Elizabeth carved out a career in her native Britain in plays and movies before heading to the U.S. to star alongside Bette Davis in William Wyler's 1940 film noir The Letter.

The Letter proved to be her final fully credited film role as she quit acting and married Sigourney's U.S. TV executive father Sylvester "Pat" Weaver just two years later.

The Alien star revealed that when she suffered a Hollywood setback Elizabeth hinted that a similar bad experience was behind her decision to quit Tinseltown.

"I never heard anything about it (her mother's film career)," Sigourney told Britain's Daily Telegraph newspaper. "Once, I was in Hollywood and something discouraging happened and she said, 'Well now you see why I gave it up'."

It was only after her mother died in 2007 that she became fully aware of Elizabeth's illustrious past on stage and screen.

"You know it was years later, after she died that I found all her playbills," the actress said. "She was in repertory (theatre) in England and she was a big star on the London stage in a couple of plays. I would have loved to have talked to her about it but she was so private."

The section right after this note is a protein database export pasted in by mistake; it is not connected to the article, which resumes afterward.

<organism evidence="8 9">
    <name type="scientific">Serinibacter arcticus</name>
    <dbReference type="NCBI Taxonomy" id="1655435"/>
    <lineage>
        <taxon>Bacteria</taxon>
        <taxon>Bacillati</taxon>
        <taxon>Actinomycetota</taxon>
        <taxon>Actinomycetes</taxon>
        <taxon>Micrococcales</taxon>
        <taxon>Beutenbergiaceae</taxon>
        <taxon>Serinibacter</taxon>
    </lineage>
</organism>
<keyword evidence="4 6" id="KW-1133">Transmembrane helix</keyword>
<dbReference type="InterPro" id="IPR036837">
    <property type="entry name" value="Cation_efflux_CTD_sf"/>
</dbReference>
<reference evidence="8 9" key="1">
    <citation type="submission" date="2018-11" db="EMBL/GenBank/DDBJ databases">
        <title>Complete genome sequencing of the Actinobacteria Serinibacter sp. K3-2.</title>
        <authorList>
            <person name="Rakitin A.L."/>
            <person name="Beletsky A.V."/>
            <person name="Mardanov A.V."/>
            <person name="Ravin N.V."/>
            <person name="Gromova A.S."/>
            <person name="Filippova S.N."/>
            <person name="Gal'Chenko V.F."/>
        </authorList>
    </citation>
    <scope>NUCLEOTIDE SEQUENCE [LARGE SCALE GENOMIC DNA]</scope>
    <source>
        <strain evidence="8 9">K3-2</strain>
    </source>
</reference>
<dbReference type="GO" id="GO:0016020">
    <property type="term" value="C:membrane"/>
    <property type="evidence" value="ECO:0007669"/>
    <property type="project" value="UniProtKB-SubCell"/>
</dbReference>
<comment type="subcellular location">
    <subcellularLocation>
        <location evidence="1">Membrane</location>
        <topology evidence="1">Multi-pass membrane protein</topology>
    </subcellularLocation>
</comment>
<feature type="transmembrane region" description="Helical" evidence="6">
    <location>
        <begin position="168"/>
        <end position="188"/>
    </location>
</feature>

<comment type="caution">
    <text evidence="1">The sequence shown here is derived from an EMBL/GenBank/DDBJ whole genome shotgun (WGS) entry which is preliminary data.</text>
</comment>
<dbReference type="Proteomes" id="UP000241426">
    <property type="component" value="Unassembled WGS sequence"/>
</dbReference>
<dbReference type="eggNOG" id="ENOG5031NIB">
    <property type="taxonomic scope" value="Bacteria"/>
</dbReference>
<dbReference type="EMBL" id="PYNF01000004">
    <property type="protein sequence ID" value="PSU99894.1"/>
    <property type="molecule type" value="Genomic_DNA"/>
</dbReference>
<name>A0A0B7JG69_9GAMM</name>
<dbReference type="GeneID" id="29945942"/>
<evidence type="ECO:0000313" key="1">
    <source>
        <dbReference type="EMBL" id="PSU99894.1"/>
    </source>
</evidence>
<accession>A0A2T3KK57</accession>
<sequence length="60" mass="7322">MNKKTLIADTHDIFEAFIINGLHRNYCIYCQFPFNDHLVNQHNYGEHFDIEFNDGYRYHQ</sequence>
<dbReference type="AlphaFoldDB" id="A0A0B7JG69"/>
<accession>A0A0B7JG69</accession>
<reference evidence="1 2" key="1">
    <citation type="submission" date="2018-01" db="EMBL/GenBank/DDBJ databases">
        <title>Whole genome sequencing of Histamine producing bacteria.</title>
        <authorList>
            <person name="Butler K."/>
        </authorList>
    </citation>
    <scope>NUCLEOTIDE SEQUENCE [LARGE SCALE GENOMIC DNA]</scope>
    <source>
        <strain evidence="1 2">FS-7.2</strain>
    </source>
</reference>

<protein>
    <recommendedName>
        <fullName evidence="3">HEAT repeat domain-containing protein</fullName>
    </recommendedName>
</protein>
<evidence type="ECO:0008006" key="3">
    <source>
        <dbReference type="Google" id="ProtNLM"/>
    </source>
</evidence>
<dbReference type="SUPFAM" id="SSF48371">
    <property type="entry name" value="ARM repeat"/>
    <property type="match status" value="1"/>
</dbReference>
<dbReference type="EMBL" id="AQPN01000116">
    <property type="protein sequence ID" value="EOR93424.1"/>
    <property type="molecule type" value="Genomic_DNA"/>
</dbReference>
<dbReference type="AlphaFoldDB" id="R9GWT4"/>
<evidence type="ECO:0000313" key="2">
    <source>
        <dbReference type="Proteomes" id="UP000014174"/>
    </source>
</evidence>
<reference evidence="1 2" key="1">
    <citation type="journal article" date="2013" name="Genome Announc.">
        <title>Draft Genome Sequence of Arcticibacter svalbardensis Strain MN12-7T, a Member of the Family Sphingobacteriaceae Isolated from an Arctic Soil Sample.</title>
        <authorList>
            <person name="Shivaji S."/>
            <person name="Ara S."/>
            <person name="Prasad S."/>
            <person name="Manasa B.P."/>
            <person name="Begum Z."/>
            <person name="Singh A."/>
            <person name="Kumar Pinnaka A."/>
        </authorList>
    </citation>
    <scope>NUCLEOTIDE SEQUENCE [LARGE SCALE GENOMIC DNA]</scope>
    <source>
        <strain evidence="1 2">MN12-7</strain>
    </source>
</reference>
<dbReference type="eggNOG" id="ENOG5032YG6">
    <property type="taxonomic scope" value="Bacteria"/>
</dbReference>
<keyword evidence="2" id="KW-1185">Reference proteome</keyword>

Elizabeth even went so far as to attempt to dissuade her daughter from becoming a film actress.

Speaking about her mother in a 2010 interview with The Guardian Sigourney said, "When I told her I wanted to act, she said: "No, dear, they (the film industry) will eat you alive!"

Luckily, the 67-year-old did not take her mother's advice, with her star-making role as Ellen Ripley in the 1979 science-fiction classic Alien propelling her to a stellar career and three Oscar nominations.

In her seventh decade, the actress is showing no signs of slowing up, as she stars in new movie A Monster Calls, has plans to reprise the role of Ripley in a new Alien movie and is signed up to appear in three of the sequels to James Cameron's Avatar franchise.